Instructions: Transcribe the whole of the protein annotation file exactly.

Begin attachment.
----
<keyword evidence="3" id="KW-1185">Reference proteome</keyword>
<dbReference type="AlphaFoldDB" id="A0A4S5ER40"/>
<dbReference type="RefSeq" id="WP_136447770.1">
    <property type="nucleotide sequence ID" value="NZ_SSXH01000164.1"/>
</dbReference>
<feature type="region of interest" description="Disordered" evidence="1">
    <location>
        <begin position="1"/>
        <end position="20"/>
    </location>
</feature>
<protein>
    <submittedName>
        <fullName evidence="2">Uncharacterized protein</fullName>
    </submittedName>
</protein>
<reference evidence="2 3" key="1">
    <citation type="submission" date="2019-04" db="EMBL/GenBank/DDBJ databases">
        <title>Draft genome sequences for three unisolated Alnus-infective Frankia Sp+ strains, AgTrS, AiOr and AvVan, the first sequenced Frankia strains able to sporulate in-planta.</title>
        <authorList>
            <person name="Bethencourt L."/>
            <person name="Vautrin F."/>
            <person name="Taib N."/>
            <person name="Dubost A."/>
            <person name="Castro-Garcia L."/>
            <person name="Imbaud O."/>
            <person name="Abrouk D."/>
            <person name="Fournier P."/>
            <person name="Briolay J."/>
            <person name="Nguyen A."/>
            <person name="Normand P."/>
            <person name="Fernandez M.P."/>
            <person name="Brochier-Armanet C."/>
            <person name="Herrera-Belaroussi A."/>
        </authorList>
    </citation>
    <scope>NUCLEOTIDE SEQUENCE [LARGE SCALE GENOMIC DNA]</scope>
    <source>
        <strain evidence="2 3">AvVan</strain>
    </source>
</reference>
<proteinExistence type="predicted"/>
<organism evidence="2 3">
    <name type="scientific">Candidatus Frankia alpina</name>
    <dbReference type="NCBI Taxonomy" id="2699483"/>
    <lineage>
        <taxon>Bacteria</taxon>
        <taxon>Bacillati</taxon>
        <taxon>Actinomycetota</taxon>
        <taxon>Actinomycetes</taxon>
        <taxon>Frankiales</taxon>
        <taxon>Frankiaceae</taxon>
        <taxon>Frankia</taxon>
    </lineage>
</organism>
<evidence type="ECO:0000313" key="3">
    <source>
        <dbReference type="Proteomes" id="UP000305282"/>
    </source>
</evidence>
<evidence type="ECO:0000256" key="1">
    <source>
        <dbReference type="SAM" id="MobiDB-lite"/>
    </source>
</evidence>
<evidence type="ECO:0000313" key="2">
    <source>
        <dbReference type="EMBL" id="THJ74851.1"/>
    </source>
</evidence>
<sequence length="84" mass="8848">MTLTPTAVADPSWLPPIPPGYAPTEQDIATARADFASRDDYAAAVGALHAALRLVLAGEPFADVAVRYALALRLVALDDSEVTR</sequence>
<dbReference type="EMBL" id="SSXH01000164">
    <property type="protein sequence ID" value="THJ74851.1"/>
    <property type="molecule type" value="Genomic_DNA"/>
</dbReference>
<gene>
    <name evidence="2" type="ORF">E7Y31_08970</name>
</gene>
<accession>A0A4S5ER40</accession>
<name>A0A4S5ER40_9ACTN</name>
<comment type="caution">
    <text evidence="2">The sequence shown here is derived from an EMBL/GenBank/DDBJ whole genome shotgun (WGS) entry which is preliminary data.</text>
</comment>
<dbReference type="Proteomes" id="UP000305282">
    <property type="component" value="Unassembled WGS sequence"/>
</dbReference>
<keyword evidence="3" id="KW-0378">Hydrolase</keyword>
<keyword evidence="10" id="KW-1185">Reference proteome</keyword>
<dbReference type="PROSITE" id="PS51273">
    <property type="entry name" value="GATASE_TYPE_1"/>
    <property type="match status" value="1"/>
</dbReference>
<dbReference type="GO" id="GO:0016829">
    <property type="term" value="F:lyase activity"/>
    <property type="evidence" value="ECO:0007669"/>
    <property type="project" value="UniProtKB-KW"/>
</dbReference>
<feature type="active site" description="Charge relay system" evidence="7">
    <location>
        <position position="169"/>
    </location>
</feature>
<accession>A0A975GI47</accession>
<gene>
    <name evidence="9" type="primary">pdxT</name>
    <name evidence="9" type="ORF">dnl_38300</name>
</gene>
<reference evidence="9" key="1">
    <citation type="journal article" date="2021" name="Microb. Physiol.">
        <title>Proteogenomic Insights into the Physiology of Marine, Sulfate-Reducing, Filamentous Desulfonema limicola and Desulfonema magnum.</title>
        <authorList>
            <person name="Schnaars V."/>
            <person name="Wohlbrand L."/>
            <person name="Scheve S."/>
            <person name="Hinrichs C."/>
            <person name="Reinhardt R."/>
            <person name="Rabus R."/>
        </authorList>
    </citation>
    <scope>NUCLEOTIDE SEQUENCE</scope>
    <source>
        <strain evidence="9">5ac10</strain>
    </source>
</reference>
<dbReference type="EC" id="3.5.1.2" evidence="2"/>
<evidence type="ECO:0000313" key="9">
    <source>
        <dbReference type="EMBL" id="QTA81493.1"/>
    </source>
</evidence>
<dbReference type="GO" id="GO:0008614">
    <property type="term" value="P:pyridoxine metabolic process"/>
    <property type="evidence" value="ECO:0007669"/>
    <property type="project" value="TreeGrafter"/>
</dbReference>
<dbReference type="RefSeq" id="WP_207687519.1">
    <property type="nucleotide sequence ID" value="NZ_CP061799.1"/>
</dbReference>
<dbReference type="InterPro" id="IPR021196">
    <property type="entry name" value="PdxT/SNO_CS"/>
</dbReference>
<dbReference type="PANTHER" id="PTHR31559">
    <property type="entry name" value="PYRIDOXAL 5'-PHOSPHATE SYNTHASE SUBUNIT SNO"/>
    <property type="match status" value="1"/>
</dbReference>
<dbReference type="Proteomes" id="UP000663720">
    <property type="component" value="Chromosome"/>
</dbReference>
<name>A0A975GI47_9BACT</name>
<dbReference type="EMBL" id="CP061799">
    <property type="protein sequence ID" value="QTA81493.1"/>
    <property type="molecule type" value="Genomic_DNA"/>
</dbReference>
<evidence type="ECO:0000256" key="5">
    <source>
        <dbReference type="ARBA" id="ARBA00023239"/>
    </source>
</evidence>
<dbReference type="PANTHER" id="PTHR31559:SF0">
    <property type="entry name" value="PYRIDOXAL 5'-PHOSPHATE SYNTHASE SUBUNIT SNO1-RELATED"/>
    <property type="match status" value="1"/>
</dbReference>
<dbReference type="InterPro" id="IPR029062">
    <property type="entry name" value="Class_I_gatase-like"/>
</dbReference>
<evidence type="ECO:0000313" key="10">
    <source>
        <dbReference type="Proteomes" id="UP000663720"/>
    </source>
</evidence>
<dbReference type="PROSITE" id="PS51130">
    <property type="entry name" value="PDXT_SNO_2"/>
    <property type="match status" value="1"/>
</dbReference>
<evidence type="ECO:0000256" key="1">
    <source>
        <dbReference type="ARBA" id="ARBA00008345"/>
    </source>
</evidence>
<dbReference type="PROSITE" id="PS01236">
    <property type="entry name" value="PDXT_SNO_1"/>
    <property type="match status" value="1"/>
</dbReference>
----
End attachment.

<keyword evidence="3" id="KW-1185">Reference proteome</keyword>
<dbReference type="AlphaFoldDB" id="A0A4S5ER40"/>
<dbReference type="RefSeq" id="WP_136447770.1">
    <property type="nucleotide sequence ID" value="NZ_SSXH01000164.1"/>
</dbReference>
<feature type="region of interest" description="Disordered" evidence="1">
    <location>
        <begin position="1"/>
        <end position="20"/>
    </location>
</feature>
<protein>
    <submittedName>
        <fullName evidence="2">Uncharacterized protein</fullName>
    </submittedName>
</protein>
<reference evidence="2 3" key="1">
    <citation type="submission" date="2019-04" db="EMBL/GenBank/DDBJ databases">
        <title>Draft genome sequences for three unisolated Alnus-infective Frankia Sp+ strains, AgTrS, AiOr and AvVan, the first sequenced Frankia strains able to sporulate in-planta.</title>
        <authorList>
            <person name="Bethencourt L."/>
            <person name="Vautrin F."/>
            <person name="Taib N."/>
            <person name="Dubost A."/>
            <person name="Castro-Garcia L."/>
            <person name="Imbaud O."/>
            <person name="Abrouk D."/>
            <person name="Fournier P."/>
            <person name="Briolay J."/>
            <person name="Nguyen A."/>
            <person name="Normand P."/>
            <person name="Fernandez M.P."/>
            <person name="Brochier-Armanet C."/>
            <person name="Herrera-Belaroussi A."/>
        </authorList>
    </citation>
    <scope>NUCLEOTIDE SEQUENCE [LARGE SCALE GENOMIC DNA]</scope>
    <source>
        <strain evidence="2 3">AvVan</strain>
    </source>
</reference>
<proteinExistence type="predicted"/>
<organism evidence="2 3">
    <name type="scientific">Candidatus Frankia alpina</name>
    <dbReference type="NCBI Taxonomy" id="2699483"/>
    <lineage>
        <taxon>Bacteria</taxon>
        <taxon>Bacillati</taxon>
        <taxon>Actinomycetota</taxon>
        <taxon>Actinomycetes</taxon>
        <taxon>Frankiales</taxon>
        <taxon>Frankiaceae</taxon>
        <taxon>Frankia</taxon>
    </lineage>
</organism>
<evidence type="ECO:0000313" key="3">
    <source>
        <dbReference type="Proteomes" id="UP000305282"/>
    </source>
</evidence>
<evidence type="ECO:0000256" key="1">
    <source>
        <dbReference type="SAM" id="MobiDB-lite"/>
    </source>
</evidence>
<evidence type="ECO:0000313" key="2">
    <source>
        <dbReference type="EMBL" id="THJ74851.1"/>
    </source>
</evidence>
<sequence length="84" mass="8848">MTLTPTAVADPSWLPPIPPGYAPTEQDIATARADFASRDDYAAAVGALHAALRLVLAGEPFADVAVRYALALRLVALDDSEVTR</sequence>
<dbReference type="EMBL" id="SSXH01000164">
    <property type="protein sequence ID" value="THJ74851.1"/>
    <property type="molecule type" value="Genomic_DNA"/>
</dbReference>
<gene>
    <name evidence="2" type="ORF">E7Y31_08970</name>
</gene>
<accession>A0A4S5ER40</accession>
<name>A0A4S5ER40_9ACTN</name>
<comment type="caution">
    <text evidence="2">The sequence shown here is derived from an EMBL/GenBank/DDBJ whole genome shotgun (WGS) entry which is preliminary data.</text>
</comment>
<dbReference type="Proteomes" id="UP000305282">
    <property type="component" value="Unassembled WGS sequence"/>
</dbReference>
<keyword evidence="3" id="KW-0378">Hydrolase</keyword>
<keyword evidence="10" id="KW-1185">Reference proteome</keyword>
<dbReference type="PROSITE" id="PS51273">
    <property type="entry name" value="GATASE_TYPE_1"/>
    <property type="match status" value="1"/>
</dbReference>
<dbReference type="GO" id="GO:0016829">
    <property type="term" value="F:lyase activity"/>
    <property type="evidence" value="ECO:0007669"/>
    <property type="project" value="UniProtKB-KW"/>
</dbReference>
<feature type="active site" description="Charge relay system" evidence="7">
    <location>
        <position position="169"/>
    </location>
</feature>
<accession>A0A975GI47</accession>
<gene>
    <name evidence="9" type="primary">pdxT</name>
    <name evidence="9" type="ORF">dnl_38300</name>
</gene>
<reference evidence="9" key="1">
    <citation type="journal article" date="2021" name="Microb. Physiol.">
        <title>Proteogenomic Insights into the Physiology of Marine, Sulfate-Reducing, Filamentous Desulfonema limicola and Desulfonema magnum.</title>
        <authorList>
            <person name="Schnaars V."/>
            <person name="Wohlbrand L."/>
            <person name="Scheve S."/>
            <person name="Hinrichs C."/>
            <person name="Reinhardt R."/>
            <person name="Rabus R."/>
        </authorList>
    </citation>
    <scope>NUCLEOTIDE SEQUENCE</scope>
    <source>
        <strain evidence="9">5ac10</strain>
    </source>
</reference>
<dbReference type="EC" id="3.5.1.2" evidence="2"/>
<evidence type="ECO:0000313" key="9">
    <source>
        <dbReference type="EMBL" id="QTA81493.1"/>
    </source>
</evidence>
<dbReference type="GO" id="GO:0008614">
    <property type="term" value="P:pyridoxine metabolic process"/>
    <property type="evidence" value="ECO:0007669"/>
    <property type="project" value="TreeGrafter"/>
</dbReference>
<dbReference type="RefSeq" id="WP_207687519.1">
    <property type="nucleotide sequence ID" value="NZ_CP061799.1"/>
</dbReference>
<dbReference type="InterPro" id="IPR021196">
    <property type="entry name" value="PdxT/SNO_CS"/>
</dbReference>
<dbReference type="PANTHER" id="PTHR31559">
    <property type="entry name" value="PYRIDOXAL 5'-PHOSPHATE SYNTHASE SUBUNIT SNO"/>
    <property type="match status" value="1"/>
</dbReference>
<dbReference type="Proteomes" id="UP000663720">
    <property type="component" value="Chromosome"/>
</dbReference>
<name>A0A975GI47_9BACT</name>
<dbReference type="EMBL" id="CP061799">
    <property type="protein sequence ID" value="QTA81493.1"/>
    <property type="molecule type" value="Genomic_DNA"/>
</dbReference>
<evidence type="ECO:0000256" key="5">
    <source>
        <dbReference type="ARBA" id="ARBA00023239"/>
    </source>
</evidence>
<dbReference type="PANTHER" id="PTHR31559:SF0">
    <property type="entry name" value="PYRIDOXAL 5'-PHOSPHATE SYNTHASE SUBUNIT SNO1-RELATED"/>
    <property type="match status" value="1"/>
</dbReference>
<dbReference type="InterPro" id="IPR029062">
    <property type="entry name" value="Class_I_gatase-like"/>
</dbReference>
<evidence type="ECO:0000313" key="10">
    <source>
        <dbReference type="Proteomes" id="UP000663720"/>
    </source>
</evidence>
<dbReference type="PROSITE" id="PS51130">
    <property type="entry name" value="PDXT_SNO_2"/>
    <property type="match status" value="1"/>
</dbReference>
<evidence type="ECO:0000256" key="1">
    <source>
        <dbReference type="ARBA" id="ARBA00008345"/>
    </source>
</evidence>
<dbReference type="PROSITE" id="PS01236">
    <property type="entry name" value="PDXT_SNO_1"/>
    <property type="match status" value="1"/>
</dbReference>